Building a premium ride as standard

A reputation built on quality and delivered with simulation

By Luke Morris

Image provided by Daimler Truck

Mercedes-Benz was founded nearly 100 years ago and throughout that time the name has always been synonymous with quality and style. No surprise then that it was recognised as the world’s most valuable premium automotive brand in a 2019 study by Interbrand.

But attaining and maintaining such an accolade doesn’t come easily. Especially since the company has broadened their product range over the years by acquiring brands such as Daimler Truck. Any vehicle associated with Mercedes must live up to the premium, luxury expectations. It’s not enough to look good and perform well – features such as reliability, ride, comfort, and integrated technology are all essential.

There’s also the not-so-small matter of needing to continue developing conventional thermal engine powered vehicles alongside fuel cell and electric powertrains. And did I mention autonomous vehicles and all the extra electronics and sensors needed to enable platooning or self-driving?

All these factors are critical to the continued success of the brand, but comfort is arguably most important in distinguishing Mercedes products apart as luxurious. Customers expect to feel the premium quality as soon as they get behind the wheel, and the best way to deliver this is by reducing the noise, vibration, and harshness (NVH) experienced.

Revolution with simulation

Mercedes has been using Simcenter Nastran software for NVH engineering since 2004 to meet its lofty targets in this area.

Simcenter Nastran is a premier finite element analysis (FEA) solver for dynamics, NVH, and structural analysis. Essentially, it allows engineers to optimize NVH performance without the need for building countless prototypes that cost significant time and money.

In the past, optimization was limited as each change required a new prototype to verify improved performance. There’s only so many resources that can be allocated to designing each model so compromises had to be made in order to get products to market within a reasonable timeframe.

Simulation has revolutionised this. Engineers can now simulate individual components or complete vehicles to understand exactly how they will vibrate when in operation and how this will impact on driver and passenger comfort. These digital models can be built and tested in a matter of days – much faster and cheaper than physical testing – meaning that more design iterations can be processed, and more ideas explored to reach the optimum designs.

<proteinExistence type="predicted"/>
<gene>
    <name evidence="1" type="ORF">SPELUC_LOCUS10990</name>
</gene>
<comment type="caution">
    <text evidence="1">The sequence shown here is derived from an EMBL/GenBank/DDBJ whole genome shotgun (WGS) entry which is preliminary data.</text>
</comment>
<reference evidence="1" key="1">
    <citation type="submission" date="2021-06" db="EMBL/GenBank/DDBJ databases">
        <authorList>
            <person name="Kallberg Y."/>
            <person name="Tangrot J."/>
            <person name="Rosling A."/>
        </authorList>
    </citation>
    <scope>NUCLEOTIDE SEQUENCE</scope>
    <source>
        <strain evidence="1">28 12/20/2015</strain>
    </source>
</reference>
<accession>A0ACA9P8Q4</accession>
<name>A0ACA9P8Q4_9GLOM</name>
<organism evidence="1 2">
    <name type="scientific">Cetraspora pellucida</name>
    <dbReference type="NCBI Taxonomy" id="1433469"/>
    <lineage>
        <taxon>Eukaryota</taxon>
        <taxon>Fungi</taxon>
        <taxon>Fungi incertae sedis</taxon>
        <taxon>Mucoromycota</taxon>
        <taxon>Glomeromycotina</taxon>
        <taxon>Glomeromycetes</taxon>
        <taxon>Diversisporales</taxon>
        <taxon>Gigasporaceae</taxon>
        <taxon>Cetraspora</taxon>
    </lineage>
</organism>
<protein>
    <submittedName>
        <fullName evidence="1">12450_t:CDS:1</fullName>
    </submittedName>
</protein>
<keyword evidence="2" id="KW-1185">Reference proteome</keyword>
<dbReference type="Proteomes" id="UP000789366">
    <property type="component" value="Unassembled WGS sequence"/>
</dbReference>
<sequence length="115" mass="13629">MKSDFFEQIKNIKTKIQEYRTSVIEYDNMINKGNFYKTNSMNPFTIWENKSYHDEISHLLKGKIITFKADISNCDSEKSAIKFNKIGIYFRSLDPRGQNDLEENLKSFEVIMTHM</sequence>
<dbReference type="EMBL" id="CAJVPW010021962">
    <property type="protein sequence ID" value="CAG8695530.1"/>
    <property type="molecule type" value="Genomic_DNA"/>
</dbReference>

This couldn’t be achieved with just any simulation tool. Engineers need to be confident that the prediction quality of simulation is at least as accurate, if not more so, than physical testing. Mercedes uses Simcenter Nastran because it can efficiently handle large models with up to 30 to 50 million degrees-of-freedom (DOF). It also simulates engine, road, and wind noise, and covers a large number of load cases over a broad frequency range.

Image provided by Daimler Truck

Easy collaboration

Another reason Mercedes has continued using Simcenter Nastran for so long is the ease of integrating third-party software tools in pre- and postprocessing.

Glue connections allow engineers to more easily model the interface between the structural model and fluid model. And model reduction techniques such as the Craig-Bampton methods enable the easy exchange of data on supplied components and vehicle behaviour without exposing valuable intellectual property – vital to making progress without giving away design secrets.

Most importantly, Simcenter Nastran has been consistently matching the results from physical testing, giving engineers confidence to trust simulation and increase its use throughout the development process.

Extending simulation further

Following on from the proven success of simulation, Daimler Truck has recently adopted Simcenter STAR-CCM+ to develop the next generation of CO2-neutral vehicles.

By transforming its CAE development process to a full digital twin-driven Multiphysics environment, Daimler will be able to simulate all the fluid and thermal aspects of design.

Did you know over 52% of fuel use is down to the engine power needed to overcome wind resistance? Simulation enables the improvement of aerodynamic performance and thus reduces emissions even before moving away from thermal engines. And when it comes to optimizing electric powertrains, Simcenter STAR-CCM+ allows engineers to look at multi-attribute trade-offs to minimize energy usage while maintaining performance and ensuring efficient cooling of batteries and electronics.

Oh, and they will also be able to improve that all-important comfort factor further. Multi-phase simulation helps to reduce soiling on side windows, mirrors, and sensors, improving user visibility and autonomous system performance in any weather.

Never-ending support

Incorporating new technologies into established development processes isn’t easy. This is why Siemens support customers such as Mercedes every step of the way. A dedicated engineer has been assigned to Daimler to facilitate the integration of Simcenter STAR CCM+ and train their staff to become expert simulation specialists.

One of the great benefits of the Simcenter portfolio is how it fosters closer collaboration between teams. It’s just as important to have close communication and cooperation between customers and Simcenter development engineers. This is why Simcenter Engineering Services are always on hand to offer assistance with any simulation tools – not only does it help customers to make best use of the products, but it also drives innovation at Siemens and influences the development path for future releases.